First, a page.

All that said, I feel the name 'silverlight' is just a lame copy of 'Flash'. Couldn't they come up with an original name!!

And I don't mean disrespect to any of you guys out there. You are all my heros, after all! I gotta go catch some sleep now. Its 4:20AM in this part of the world!

7 comments:

Abdul Qabiz said...

Arul,

Nice article...

Personally, I pickup a technology that solves the (users/development) problem and provides the best experience.

I started writing .Net code since it's first beta (back in 2000). I like C# and it's nice...I have written many tools for productivity and automation at work.. MS also gives free tools..

However, I love ActionScript/FlashPlayer...There are many reasons...

The day Microsoft manages to convince flash/flex devs, that would be the turning point...

-abdul

aSH said...

I think that discuss about this acronym is important... it's not just "words"... It's legimate to raise concern about it. Just my two cents!

aSH said...

As Forrester Research targets: "Forrester focuses on the business implications of technology change. Uniquely, Forrester guides marketing executives, business strategists, and IT professionals to create a unified technology plan that gains business advantage."

That unified technology plan is important!

Peter Elst said...

Good post Arul, I'm not completely comfortable with the way the discussion is going these days.

I do agree with JD that its not in the best interest of anyone to start giving a different meaning to the acronym RIA.

Rich Internet Applications vs. Rich Interactive Applications -- its just semantics with little or no differentiation. Why the need to blur the definition.

Think companies should keep in mind that their technology should be user-centric and not market-share centric.

I'm not against competition but the waste of energy that goes into the marketing hype and creating antagonism is astounding.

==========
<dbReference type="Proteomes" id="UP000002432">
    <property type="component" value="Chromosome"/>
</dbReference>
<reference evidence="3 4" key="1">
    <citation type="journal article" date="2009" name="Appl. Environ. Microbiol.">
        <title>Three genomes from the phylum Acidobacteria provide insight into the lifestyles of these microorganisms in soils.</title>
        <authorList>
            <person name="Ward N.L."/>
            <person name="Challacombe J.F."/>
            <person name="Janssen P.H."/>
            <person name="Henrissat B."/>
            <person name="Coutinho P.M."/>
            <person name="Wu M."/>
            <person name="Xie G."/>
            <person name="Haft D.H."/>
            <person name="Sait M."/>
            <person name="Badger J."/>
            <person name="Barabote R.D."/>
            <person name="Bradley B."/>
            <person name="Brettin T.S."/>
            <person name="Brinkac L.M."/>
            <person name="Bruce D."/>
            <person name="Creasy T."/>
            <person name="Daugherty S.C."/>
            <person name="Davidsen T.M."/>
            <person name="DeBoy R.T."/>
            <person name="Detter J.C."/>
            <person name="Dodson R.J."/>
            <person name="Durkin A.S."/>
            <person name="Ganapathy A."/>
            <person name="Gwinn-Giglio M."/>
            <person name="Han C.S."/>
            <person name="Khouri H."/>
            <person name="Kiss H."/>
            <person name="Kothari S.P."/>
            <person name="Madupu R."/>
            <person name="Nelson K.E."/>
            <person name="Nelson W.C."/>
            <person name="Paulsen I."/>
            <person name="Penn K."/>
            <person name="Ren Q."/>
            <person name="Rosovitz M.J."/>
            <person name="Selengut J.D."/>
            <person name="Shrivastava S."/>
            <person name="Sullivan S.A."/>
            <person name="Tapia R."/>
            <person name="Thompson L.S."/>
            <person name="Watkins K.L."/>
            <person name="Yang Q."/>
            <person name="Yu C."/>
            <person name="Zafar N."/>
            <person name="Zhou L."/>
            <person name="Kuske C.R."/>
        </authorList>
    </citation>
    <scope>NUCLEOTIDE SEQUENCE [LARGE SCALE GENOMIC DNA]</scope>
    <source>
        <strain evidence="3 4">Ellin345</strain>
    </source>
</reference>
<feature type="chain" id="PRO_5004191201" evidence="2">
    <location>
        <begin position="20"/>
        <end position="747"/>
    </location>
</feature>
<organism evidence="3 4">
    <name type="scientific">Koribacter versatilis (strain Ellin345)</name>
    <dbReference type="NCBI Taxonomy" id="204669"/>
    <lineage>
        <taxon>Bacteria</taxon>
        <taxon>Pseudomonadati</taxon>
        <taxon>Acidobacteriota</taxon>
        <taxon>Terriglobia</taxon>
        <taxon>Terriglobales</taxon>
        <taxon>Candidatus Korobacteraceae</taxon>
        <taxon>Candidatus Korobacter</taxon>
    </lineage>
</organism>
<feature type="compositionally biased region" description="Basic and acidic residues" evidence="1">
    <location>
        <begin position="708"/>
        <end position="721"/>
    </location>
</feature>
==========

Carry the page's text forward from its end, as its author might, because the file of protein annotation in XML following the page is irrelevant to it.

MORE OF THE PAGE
John Dowdell said...

Yes, the trolling does confuse things, but what do you think of that systematic attempt to change what people mean when they say "RIA"?

(Maybe a parallel would help: what would you think if a business starting trying to promote the message "'WWW' means 'World Wild Web'" or such? I know people argue lots over what "opensource" and "accessibility" mean, so it would be significant if there was a sudden unacknowledged commercial effort to change those terms. Does this help?)

jd/adobe

Arul Prasad said...

I perfectly agree with you all.

My point was that, there would be many developers, who could never relate 'Rich Interactive Applications' in a sentence to RIAs. To us, RIAs mean Rich Internet Apps. And thats how it was before we read JD's posts. Not anymore. We'll start to think twice everytime we see RIA now. We've never really been a visitor to microsoft blogs, but after today, We read a few. We read abt someone saying tat sparklight can "compile" ( or interpret) code at runtime, and We feel this urge to try it out. We get all these vibes all because of that discussion.

I guess MS guys are just waiting for someone to start off a discussion like tat so tat they can just barge in, and write a set of features tat they got, and flash doesn't. Who wins?

Brandon Ellis said...

I'm bored of the online pissing matches/slap fights over these technologies. The JD/Scott Barnes match ups are ok but they never get past the 'two guys sticking their chests out' part of the argument.

I really don't care how many Silverlight plugins are downloaded (forced or otherwise). The thought that devs and designers are just going to up and run to the otherside just isn't realistic. Adobe and Microsoft get new users everyday. The difference is Adobe has a product out there to buy. Microsoft doesn't. I'd say the adoption is pretty one sided at this point. Heck, look at the Zune. There are a bajillion iPods out there. How many people traded out their iPod for a Zune? Not many. I think that will prolly be the case with RIA development as well.

I'm not knocking Silverlight, I've been a C# dev for six years. I'm excited to have another tool in my skillset but I'm not going to just gratuatisly use Silverlight just because its new. It would seriously have to give me an incentive to do something I could not do in Flash/Flex or Apollo.

Its 'Put Up or Shut Up' time.